I originally was going to put this in the previous post as an update, but it got long enough and covers enough topics to make it its own entry.
The mission update is going on right now as I write this. They will install the two science instruments: the Wide Field Camera 3 and the Cosmic Origins Spectrograph, both of which are sitting in a warehouse waiting to go. They'll replace all six gyros and the batteries. They'll add thermal insulation blankets on the outside of Hubble. They'll replace one Fine Guidance Sensors, an incredible telescope that keeps Hubble locked on to its targets (and which can be used for some science). They'll also install and "over voltage protection device", and a soft capture mechanism on Hubble's aft end to facilitate docking. Finally, they will try to fix STIS, the Space Telescope Imaging Spectrograph, which shorted out a few years ago.
WF3 will replace WFPC2, the Wide Field Planetary Camera 2 installed back in 1993. WF3 is cool-- it uses the original WFPC chassis with all new optics to seriously upgrade the camera capabilities (unlike the current Advanced Camera for Surveys, it has ultraviolet imaging detectors). COS will replace the no-longer needed COSTAR, the optics originally installed to correct Hubble's flawed mirror. Now all on board detectors have optics already installed to correct the flaw.
I'm very excited about the potential repair of STIS. I worked on that camera for many years, and if it's fixed it gives Hubble sight into the far-ultraviolet, which no other camera can do. It will complement ACS, COS, and WF3. However, repairing STIS will be difficult. Taking the cover off the instrument will be the first hard part-- there are 111 screws (yes, one hundred eleven) holding the cover on. Worse, those screws are not designed to be taken out by astronauts! But they have designed a "capture device" to make sure they don't lose any screws. After they get the cover off, they still have to replace the failed electronics board, and that has its own issues. But of course the folks at Ball Aerospace (who built STIS) and at NASA have looked into this as best they can, and they still have time to make sure they understand everything they can about this mission.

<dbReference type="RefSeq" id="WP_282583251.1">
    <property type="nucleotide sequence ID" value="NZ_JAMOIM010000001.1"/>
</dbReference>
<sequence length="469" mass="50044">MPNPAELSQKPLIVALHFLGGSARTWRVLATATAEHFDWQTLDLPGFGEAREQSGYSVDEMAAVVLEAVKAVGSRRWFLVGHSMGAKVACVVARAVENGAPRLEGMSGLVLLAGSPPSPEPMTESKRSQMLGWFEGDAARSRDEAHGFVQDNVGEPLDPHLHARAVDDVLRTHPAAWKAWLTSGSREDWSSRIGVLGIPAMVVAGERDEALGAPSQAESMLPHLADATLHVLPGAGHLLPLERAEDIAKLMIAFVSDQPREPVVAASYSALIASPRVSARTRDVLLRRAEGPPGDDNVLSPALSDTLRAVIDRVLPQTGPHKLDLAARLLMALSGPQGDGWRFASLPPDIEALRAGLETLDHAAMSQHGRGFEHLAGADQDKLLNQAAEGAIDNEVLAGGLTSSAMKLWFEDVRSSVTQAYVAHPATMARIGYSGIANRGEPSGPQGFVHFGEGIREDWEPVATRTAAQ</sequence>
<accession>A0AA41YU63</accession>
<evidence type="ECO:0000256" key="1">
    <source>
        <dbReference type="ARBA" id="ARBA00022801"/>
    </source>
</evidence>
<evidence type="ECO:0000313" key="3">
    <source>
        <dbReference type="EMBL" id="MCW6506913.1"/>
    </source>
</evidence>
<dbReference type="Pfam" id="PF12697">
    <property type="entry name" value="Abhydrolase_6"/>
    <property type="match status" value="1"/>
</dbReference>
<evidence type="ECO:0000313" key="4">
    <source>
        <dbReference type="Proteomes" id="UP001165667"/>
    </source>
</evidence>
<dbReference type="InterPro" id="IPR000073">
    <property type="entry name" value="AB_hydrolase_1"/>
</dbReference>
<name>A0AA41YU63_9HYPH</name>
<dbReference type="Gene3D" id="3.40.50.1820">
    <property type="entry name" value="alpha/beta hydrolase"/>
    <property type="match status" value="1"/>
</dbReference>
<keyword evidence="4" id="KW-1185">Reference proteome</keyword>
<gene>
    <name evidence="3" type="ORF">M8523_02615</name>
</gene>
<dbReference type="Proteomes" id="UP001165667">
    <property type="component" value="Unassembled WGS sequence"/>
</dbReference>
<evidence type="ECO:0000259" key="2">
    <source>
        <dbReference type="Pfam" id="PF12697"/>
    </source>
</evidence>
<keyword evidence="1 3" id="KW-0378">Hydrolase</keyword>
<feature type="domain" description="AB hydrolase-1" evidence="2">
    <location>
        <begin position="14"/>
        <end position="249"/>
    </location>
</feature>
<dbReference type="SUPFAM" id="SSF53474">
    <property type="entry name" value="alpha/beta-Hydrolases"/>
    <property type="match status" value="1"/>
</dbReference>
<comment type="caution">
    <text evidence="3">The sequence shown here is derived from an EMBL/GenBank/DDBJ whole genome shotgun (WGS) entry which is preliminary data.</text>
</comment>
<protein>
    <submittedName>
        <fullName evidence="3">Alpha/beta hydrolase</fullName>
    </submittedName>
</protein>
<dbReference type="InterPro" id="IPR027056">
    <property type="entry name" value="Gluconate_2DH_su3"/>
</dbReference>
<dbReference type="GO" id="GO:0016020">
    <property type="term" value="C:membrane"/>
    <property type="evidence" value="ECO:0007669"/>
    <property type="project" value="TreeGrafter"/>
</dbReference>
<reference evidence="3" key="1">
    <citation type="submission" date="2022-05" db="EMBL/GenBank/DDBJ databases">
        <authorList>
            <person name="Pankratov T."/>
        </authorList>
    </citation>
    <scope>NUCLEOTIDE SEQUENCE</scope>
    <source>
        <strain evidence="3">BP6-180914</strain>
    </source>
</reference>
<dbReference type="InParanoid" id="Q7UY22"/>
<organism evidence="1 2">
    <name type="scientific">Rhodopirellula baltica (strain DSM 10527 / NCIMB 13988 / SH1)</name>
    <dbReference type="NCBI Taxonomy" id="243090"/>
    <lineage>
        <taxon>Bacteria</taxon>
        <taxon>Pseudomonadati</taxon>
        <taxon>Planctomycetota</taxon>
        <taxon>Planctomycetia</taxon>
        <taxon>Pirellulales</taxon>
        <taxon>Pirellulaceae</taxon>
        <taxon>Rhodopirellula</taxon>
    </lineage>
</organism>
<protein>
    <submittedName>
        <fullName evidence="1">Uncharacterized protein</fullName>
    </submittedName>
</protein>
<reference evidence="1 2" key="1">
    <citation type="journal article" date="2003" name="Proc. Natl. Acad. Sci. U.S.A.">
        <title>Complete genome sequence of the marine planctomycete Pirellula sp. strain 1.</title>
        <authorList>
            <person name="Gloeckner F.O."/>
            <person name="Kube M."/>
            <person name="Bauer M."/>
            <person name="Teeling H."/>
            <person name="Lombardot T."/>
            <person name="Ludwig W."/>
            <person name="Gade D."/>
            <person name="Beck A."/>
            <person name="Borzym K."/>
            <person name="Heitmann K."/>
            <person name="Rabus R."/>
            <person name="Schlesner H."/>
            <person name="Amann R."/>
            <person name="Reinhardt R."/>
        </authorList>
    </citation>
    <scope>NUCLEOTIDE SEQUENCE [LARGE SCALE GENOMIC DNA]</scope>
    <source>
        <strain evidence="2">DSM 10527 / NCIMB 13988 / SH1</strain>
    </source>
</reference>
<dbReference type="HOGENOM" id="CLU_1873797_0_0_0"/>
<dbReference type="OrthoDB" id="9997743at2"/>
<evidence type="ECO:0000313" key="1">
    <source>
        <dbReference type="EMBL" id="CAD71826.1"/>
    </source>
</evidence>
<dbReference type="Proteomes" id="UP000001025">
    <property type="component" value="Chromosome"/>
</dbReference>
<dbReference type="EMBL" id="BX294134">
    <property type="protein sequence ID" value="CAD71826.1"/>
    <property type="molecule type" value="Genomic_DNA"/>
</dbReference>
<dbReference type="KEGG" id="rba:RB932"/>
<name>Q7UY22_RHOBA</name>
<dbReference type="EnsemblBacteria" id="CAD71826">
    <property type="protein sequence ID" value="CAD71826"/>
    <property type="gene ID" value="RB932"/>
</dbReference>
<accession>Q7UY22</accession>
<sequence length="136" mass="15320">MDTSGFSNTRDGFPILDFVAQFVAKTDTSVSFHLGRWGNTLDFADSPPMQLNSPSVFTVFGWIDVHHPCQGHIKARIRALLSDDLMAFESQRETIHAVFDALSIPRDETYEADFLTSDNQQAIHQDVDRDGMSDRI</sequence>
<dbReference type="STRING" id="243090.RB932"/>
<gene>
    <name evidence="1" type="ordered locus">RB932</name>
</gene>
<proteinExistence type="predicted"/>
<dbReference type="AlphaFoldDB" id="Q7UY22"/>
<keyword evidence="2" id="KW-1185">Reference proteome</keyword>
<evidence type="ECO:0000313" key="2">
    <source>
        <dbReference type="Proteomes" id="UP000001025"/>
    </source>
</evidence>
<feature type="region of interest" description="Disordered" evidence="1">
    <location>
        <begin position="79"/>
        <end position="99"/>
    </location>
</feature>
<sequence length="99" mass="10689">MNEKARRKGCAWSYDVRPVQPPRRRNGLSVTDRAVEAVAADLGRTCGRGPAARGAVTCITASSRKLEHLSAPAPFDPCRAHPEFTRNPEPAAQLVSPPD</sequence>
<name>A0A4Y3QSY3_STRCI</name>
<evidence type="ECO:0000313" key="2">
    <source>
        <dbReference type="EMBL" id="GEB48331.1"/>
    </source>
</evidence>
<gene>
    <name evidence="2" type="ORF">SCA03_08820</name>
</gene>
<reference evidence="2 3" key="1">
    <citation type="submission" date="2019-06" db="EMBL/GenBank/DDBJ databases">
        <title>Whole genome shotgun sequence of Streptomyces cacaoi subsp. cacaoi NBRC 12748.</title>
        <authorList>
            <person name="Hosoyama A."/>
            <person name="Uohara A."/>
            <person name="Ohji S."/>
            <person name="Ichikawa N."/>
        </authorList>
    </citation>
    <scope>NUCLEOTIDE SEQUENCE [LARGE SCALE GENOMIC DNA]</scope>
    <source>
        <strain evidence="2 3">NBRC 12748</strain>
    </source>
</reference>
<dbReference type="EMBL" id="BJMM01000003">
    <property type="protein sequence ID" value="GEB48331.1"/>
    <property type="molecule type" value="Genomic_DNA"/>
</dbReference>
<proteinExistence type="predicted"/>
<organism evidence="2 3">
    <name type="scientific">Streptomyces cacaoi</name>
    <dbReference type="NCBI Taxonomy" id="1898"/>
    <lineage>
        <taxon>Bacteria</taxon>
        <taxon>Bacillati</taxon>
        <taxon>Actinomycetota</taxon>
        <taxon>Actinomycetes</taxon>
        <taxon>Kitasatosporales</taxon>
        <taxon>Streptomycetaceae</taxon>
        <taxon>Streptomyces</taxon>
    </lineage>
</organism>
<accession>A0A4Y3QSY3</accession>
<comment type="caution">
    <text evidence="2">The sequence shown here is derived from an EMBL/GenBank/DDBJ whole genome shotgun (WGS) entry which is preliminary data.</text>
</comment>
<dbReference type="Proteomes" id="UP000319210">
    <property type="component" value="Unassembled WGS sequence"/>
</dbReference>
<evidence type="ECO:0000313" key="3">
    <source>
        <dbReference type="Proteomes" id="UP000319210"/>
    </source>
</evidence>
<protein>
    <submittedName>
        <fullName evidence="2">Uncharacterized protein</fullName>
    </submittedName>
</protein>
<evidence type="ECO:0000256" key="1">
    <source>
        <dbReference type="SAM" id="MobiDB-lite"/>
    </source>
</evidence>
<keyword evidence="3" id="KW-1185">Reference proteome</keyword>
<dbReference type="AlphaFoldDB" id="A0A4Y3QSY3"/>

This whole mission is going to cost $900 million. A lot of that is already spent, and will be spent over the next 18 months before launch. That includes launch costs, which are significant, of course.
Is it worth it? I think so, but of course there will be detractors. I'll point out, as I always do, that this kind of money sounds like a huge amount when stated baldly, but in fact if you pro-rate it across the timeline and by the people in the US who will pay for it, the cost is actually pretty low considering what we get out of Hubble-- and I don't just mean the science, which is plentiful, but the sheer inspiration of the mission. If you want to make this mission worth it, then go to Google Images, download a good Hubble image, and stick it on your wall. When I hand out Hubble pictures after I give public talks, the kids rush the stage to grab them. The look on their faces makes it clear how worth it Hubble really is.